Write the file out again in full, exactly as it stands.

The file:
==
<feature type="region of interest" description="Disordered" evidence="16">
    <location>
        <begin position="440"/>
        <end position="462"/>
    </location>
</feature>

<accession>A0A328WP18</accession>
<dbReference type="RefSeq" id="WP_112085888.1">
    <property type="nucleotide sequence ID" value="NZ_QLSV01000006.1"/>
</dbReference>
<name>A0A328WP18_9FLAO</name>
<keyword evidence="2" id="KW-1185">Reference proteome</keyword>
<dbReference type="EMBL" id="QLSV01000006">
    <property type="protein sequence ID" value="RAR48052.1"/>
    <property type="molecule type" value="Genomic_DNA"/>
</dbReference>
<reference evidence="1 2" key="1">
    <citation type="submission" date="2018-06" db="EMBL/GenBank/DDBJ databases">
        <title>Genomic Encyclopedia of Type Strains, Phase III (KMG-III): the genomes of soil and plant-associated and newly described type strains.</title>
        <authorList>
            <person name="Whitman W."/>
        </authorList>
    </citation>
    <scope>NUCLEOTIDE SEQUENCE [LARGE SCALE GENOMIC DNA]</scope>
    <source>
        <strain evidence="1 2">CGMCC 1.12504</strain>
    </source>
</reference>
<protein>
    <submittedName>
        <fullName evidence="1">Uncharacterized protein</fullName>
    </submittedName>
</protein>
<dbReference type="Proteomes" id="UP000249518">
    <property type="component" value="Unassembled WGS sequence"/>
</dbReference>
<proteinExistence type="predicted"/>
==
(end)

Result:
<feature type="region of interest" description="Disordered" evidence="16">
    <location>
        <begin position="440"/>
        <end position="462"/>
    </location>
</feature>

<accession>A0A328WP18</accession>
<dbReference type="RefSeq" id="WP_112085888.1">
    <property type="nucleotide sequence ID" value="NZ_QLSV01000006.1"/>
</dbReference>
<name>A0A328WP18_9FLAO</name>
<keyword evidence="2" id="KW-1185">Reference proteome</keyword>
<dbReference type="EMBL" id="QLSV01000006">
    <property type="protein sequence ID" value="RAR48052.1"/>
    <property type="molecule type" value="Genomic_DNA"/>
</dbReference>
<reference evidence="1 2" key="1">
    <citation type="submission" date="2018-06" db="EMBL/GenBank/DDBJ databases">
        <title>Genomic Encyclopedia of Type Strains, Phase III (KMG-III): the genomes of soil and plant-associated and newly described type strains.</title>
        <authorList>
            <person name="Whitman W."/>
        </authorList>
    </citation>
    <scope>NUCLEOTIDE SEQUENCE [LARGE SCALE GENOMIC DNA]</scope>
    <source>
        <strain evidence="1 2">CGMCC 1.12504</strain>
    </source>
</reference>
<protein>
    <submittedName>
        <fullName evidence="1">Uncharacterized protein</fullName>
    </submittedName>
</protein>
<dbReference type="Proteomes" id="UP000249518">
    <property type="component" value="Unassembled WGS sequence"/>
</dbReference>
<proteinExistence type="predicted"/>